|MEKANÏK DESTRUKTÏW KOMMANDÖH||1993||3.02/pi|
Magma is a progressive rock band based in Paris but mainly existing in some sort of sci-fi fantasy world (even more so than most prog outfits.) They sing in Kobaïan, which is, not so suprisingly, the language of Kobaïa, a planet colonized by refugees from Earth. Or something. The liner notes that aren’t in Kobaïan are in French, and I haven’t yet gathered up the courage to try to pick my way through them.
They are led by Christian Vander, a classically trained drummer who also contributes vocals and keyboards. I won’t go into the rest of their vast, ever-changing lineup here. The style of music they play is known as Zeuhl, and believe it or not, the band has actually spawned a small legion of followers who play their own take on Kobaïan music: a sort of maxi-minimalist opera influenced by krautrock and jazz and modern art music.
Lineup: Christian Vander: drums, vocals, organ, percussion. Jannik Top: bass. Klaus Blasquiz: vocals, percussion. Jean-Luc Manderlier: piano, organ. René Garber: bass clarinet, vocals. Claude Olmos: guitar. Stella Vander: Organik Kommandeühr, choir. Choir: Muriel Streifeld, Evelyne Razymovski, Michèle Saunier, Doris Reihnhardt. Teddy Lasry: Organik Kommandeühr, brass, flute.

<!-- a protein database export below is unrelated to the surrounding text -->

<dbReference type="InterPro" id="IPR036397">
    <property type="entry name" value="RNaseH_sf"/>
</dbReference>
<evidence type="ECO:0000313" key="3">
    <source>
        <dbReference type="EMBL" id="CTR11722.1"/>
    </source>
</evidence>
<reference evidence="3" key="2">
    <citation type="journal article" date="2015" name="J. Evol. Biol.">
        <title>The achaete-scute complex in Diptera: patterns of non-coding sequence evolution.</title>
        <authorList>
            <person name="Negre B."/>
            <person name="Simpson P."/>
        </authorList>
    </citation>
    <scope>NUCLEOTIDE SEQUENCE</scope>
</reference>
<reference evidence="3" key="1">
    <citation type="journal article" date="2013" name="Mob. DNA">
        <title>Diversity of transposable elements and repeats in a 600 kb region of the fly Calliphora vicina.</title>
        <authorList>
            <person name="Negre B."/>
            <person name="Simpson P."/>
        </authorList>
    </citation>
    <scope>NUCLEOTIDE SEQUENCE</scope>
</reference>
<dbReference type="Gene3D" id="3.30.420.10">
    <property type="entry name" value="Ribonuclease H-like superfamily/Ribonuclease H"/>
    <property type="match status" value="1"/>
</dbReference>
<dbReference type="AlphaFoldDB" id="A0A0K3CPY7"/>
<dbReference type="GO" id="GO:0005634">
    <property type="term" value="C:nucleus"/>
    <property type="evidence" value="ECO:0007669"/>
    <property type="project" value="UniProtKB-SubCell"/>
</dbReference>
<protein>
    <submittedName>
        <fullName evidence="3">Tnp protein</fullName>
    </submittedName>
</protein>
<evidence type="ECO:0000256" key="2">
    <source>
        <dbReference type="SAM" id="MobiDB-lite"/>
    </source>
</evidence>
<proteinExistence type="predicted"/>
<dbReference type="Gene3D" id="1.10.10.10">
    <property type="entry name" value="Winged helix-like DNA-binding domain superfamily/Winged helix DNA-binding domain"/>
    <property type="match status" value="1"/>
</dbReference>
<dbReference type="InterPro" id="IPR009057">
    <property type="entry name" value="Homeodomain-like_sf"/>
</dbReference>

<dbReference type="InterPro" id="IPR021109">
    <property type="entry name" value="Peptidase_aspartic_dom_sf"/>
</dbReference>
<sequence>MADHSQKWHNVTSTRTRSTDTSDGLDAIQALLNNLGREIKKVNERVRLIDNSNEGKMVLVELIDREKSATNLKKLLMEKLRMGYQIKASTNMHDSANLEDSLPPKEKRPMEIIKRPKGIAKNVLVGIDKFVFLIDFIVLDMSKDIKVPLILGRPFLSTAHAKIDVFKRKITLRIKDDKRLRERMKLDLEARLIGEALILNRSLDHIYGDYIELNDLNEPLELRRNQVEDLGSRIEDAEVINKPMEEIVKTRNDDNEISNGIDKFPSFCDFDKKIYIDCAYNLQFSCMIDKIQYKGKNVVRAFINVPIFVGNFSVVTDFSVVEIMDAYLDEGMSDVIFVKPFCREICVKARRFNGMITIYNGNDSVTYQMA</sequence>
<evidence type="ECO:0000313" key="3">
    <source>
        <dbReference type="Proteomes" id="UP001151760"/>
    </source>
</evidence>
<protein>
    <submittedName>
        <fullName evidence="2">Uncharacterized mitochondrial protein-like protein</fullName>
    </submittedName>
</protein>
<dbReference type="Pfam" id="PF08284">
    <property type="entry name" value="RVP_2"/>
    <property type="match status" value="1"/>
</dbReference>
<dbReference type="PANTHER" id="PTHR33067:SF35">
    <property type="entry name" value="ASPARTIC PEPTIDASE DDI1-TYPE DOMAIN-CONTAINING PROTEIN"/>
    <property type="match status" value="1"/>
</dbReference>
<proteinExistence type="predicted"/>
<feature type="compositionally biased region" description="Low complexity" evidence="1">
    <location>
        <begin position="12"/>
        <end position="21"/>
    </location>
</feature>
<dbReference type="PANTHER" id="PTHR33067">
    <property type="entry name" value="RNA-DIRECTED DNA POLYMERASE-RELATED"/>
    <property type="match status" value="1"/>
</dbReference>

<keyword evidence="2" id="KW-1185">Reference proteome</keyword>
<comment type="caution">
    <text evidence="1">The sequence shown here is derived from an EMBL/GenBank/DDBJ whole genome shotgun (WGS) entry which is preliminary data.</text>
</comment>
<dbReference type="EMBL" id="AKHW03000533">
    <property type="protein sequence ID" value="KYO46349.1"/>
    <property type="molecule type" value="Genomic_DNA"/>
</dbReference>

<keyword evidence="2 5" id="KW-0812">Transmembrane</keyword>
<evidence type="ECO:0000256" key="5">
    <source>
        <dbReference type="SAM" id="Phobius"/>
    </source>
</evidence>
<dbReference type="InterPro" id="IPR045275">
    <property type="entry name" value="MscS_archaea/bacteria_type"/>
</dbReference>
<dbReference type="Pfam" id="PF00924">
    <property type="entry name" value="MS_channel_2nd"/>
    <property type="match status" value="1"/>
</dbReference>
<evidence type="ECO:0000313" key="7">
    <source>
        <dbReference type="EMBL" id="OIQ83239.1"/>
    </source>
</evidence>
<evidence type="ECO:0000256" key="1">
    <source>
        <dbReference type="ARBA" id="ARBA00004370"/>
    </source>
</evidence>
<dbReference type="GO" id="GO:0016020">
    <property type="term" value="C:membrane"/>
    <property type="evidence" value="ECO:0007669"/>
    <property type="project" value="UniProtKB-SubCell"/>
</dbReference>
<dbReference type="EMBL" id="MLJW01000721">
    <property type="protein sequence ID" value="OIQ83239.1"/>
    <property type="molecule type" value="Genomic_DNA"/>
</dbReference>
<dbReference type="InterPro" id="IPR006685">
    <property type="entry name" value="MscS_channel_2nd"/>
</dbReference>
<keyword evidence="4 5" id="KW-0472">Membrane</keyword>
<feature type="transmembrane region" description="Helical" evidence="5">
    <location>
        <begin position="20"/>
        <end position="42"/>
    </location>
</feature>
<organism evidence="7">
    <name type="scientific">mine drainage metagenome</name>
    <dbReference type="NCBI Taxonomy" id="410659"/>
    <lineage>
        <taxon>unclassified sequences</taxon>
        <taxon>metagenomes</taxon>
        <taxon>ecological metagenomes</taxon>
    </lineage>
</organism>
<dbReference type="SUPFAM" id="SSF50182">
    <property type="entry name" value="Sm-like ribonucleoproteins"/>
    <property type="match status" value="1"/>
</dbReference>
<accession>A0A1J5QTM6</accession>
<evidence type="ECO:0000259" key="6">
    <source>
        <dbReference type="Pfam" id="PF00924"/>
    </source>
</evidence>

Arguably the definitive Magma album, and one of the best progressive rock records of the 70s, M.D.K. is a continuous suite, with only the side break for an intermission. It is a focused barrage of voices and rhythm that doesn’t let up for 38 minutes, running through a variety of moods (mostly dark ones) and who-knows-how-many operatically chanted catchy refrains that repeat, evolve, and run together over the course of the piece. An uncharitable person might suggest that it was stretched out to 38 minutes only to fit the standard length of an LP—but I’d rather toss those thoughts aside and let myself be swept away by the music, and the relentless backbeat.
Despite the opera associations, this is not prog rock in the (sometimes all-too-accurate) pejorative sense of rock infused with the wimpiness of classical music. Magma come at it from the opposite direction entirely: classical music which is prepared to fuck you up.
Recording in a non-existent language was actually a brilliant idea: they can write 40 minutes of the most pompous, idiotic lyrics ever committed to tape and who would ever know? Just leap in and soak up that crazy Kobaïan sound, and let the music tell its own story. Heck, write one yourself, if you want.